Arts & Culture

Celebrating Ordinary

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In a world like ours, everyone wants to be more than just ‘ordinary’. Ordinary is not desired, but is it a vice or a virtue?

In the process of growth, we learn much and more. More often than not, this process transforms us into new individualities and identities. But, it is only true to say that this transformation comes at some cost. The cost is nothing but everything- our emotional indulgence. Through all this, a lot is lost, as a lot is gained. But I think it is important to hold on to your ordinary, as you develop into the extraordinary- being yourself as you become better.

All of us are always engrossed in this confusion. The gulf between the ordinary and the extraordinary is becoming a problem for the students. It is always claimed that the university offers you the best exposure and opportunities; and as a dutiful student, you must rise up to these opportunities. The internships and the extracurricular activities, as we all would agree, require the best efforts and that ‘extraordinaire’. It is this pressure perhaps, that allows self-doubt to induce anxiety greater than free thinking would induce enterprise. We begin to doubt every action and effort, because it is felt that it is more important to be effectively excellent at every thing that is, rather than focusing on a select few and excelling at them efficiently. We forget that running after everything leads us to nothing.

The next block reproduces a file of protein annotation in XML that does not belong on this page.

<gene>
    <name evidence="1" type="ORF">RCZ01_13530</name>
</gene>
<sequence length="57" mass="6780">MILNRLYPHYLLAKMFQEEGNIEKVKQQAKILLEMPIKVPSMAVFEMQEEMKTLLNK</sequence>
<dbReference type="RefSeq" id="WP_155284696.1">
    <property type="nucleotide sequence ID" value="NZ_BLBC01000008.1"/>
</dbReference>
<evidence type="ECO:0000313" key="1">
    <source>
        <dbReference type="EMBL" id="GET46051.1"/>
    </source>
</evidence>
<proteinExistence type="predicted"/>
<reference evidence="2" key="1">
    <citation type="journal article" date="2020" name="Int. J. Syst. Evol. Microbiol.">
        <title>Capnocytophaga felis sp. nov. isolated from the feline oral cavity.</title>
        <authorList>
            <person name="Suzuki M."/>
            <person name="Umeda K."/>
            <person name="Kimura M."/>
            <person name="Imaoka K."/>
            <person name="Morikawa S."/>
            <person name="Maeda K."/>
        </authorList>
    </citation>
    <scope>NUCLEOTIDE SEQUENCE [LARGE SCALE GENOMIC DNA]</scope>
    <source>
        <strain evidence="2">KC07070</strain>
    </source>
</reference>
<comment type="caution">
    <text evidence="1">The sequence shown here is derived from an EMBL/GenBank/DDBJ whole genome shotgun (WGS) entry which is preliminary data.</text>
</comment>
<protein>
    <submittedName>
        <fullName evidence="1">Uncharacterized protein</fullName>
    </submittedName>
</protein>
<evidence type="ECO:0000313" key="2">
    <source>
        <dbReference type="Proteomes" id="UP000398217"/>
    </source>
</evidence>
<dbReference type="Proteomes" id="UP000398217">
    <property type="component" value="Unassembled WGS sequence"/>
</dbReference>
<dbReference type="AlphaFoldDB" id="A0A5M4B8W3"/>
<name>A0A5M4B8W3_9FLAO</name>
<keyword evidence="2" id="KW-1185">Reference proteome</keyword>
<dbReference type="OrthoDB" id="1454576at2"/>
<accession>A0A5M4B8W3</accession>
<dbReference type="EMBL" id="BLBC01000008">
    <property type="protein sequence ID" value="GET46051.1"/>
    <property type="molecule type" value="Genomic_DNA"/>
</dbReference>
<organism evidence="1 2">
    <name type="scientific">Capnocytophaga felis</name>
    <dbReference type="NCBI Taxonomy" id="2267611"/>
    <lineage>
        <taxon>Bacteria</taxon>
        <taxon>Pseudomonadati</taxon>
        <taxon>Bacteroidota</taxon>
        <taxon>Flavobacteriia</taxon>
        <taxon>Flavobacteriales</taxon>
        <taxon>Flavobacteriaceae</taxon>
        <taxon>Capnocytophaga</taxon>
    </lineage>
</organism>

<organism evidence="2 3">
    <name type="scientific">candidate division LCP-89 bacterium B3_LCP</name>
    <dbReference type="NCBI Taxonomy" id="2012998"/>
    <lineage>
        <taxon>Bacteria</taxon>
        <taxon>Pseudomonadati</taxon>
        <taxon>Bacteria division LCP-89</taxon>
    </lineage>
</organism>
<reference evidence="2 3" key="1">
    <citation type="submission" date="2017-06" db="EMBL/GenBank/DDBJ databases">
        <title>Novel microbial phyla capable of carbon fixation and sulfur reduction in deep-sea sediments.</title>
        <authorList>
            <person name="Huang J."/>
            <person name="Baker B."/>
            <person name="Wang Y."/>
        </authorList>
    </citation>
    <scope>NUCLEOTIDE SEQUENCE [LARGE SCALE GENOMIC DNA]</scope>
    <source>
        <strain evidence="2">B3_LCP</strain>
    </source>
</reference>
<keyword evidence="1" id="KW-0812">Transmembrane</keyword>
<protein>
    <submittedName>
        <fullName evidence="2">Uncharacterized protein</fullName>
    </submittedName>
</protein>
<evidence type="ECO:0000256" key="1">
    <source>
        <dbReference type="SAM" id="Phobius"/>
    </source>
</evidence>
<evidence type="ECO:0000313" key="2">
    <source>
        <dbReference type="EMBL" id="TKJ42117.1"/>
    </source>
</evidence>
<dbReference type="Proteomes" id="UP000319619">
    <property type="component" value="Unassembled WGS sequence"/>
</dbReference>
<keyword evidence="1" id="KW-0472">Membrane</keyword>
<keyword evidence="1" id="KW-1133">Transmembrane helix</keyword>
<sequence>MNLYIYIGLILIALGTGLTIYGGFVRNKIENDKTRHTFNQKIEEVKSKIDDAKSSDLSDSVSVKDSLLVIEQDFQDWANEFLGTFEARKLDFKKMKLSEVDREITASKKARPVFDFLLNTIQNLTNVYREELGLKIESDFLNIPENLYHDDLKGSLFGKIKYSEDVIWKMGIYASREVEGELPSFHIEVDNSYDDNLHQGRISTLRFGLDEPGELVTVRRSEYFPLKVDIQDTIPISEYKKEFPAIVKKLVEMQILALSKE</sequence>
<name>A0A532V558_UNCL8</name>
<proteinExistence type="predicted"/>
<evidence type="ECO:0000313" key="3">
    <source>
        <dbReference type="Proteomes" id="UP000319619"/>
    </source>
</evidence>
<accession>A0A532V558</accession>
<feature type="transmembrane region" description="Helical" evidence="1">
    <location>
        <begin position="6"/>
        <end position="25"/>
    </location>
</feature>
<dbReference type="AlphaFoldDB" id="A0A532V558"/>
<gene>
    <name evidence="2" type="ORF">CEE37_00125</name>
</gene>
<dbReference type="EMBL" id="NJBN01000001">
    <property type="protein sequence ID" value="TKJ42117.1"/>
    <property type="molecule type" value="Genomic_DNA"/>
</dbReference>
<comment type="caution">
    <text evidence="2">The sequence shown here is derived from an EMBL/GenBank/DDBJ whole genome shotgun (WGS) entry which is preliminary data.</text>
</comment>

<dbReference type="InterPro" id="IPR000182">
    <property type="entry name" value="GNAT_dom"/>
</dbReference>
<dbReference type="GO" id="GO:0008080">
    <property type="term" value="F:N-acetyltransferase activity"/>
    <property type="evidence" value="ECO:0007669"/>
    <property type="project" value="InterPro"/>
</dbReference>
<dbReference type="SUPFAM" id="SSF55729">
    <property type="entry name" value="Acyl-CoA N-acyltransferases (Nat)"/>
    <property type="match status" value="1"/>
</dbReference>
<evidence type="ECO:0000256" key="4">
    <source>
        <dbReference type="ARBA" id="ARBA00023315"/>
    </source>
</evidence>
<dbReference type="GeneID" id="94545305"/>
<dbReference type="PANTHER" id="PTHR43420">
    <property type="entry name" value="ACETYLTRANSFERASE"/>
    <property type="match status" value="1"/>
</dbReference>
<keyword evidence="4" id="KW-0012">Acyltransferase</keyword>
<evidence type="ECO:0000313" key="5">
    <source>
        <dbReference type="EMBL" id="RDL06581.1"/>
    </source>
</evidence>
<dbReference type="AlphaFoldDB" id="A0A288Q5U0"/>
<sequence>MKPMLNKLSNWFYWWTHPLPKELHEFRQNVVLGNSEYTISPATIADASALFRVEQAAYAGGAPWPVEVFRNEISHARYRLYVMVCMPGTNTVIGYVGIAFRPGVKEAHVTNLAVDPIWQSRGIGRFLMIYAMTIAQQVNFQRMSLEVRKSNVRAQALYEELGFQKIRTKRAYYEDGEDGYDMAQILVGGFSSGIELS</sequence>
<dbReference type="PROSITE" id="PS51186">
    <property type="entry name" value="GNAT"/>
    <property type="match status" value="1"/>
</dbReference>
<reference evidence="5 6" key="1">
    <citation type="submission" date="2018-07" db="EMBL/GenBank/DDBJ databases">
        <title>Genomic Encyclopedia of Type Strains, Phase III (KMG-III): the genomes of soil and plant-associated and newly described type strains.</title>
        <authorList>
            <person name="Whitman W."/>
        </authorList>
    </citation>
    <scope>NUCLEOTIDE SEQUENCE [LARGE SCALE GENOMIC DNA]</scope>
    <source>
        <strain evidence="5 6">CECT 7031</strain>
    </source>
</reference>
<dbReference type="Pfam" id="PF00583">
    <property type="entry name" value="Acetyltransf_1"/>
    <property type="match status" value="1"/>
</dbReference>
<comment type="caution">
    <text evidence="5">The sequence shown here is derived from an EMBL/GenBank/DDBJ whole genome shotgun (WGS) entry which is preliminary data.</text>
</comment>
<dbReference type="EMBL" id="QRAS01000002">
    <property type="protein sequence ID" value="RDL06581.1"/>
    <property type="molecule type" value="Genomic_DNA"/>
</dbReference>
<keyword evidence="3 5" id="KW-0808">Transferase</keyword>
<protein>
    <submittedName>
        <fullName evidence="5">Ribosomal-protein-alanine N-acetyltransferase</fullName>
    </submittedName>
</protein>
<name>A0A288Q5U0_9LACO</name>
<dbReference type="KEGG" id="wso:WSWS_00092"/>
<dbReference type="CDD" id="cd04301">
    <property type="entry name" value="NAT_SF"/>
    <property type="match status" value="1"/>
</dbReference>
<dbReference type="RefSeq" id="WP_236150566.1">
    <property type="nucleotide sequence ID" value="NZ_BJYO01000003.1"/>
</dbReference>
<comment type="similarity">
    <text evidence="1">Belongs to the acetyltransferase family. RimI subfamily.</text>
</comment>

It is not wrong to try your best to learn things. But when the effort burdens you down, and in fact, the failure to achieve something causes a personalized distress- a feeling that makes you question your own worth- you must back out. Every once in a while, it helps to say ‘no’ or quit things that seem to be too frictional. You can be ordinary at most things, and that is not a discouraging thought. Accepting your own ordinary is the key to achieving peace. It is not an advice to give up on your endeavors, but in fact, it only means that you must address the fact that being the best is not necessarily the idea.

The word ‘best’ itself is highly subjective. “Normal is an illusion. What is normal for the spider is chaos for the fly.” We can understand this famous quote by Charles Addams in the said context of ‘best’ by replacing ‘normal’ with ‘best’. In a rat-race, best is an imposition. An unhinged extraordinaire is deemed more valuable than a calm ordinaire. It is sadly a reality. The relevance of accepting the ordinary is therefore, ever undermined. Unreasonable expectations and ideas often disappoint us. Truly, we are all capable of wonders, but the idea is lost when we deem some wonders better than the others.

Ordinary is not a curse. Ordinary is not monotonous. Ordinary is a natural state of being. Everyone is ordinary in one way or the other, and more than ordinary at some other things. The acknowledgement of this fact is an encouraging thought. A thought that inspires to revel in the ordinary and await greater things through the retaining of our own true identities, instead of a strained ‘pedant’. In accepting so, you do yourself as much a favor as you do unto others around you.

As the extraordinary standard reaches a new high with every successive year, maybe we can remember to celebrate the ordinary, every once in a while.

Feature Image Credits: Kartik Chauhan for DU Beat.

Kartik Chauhan

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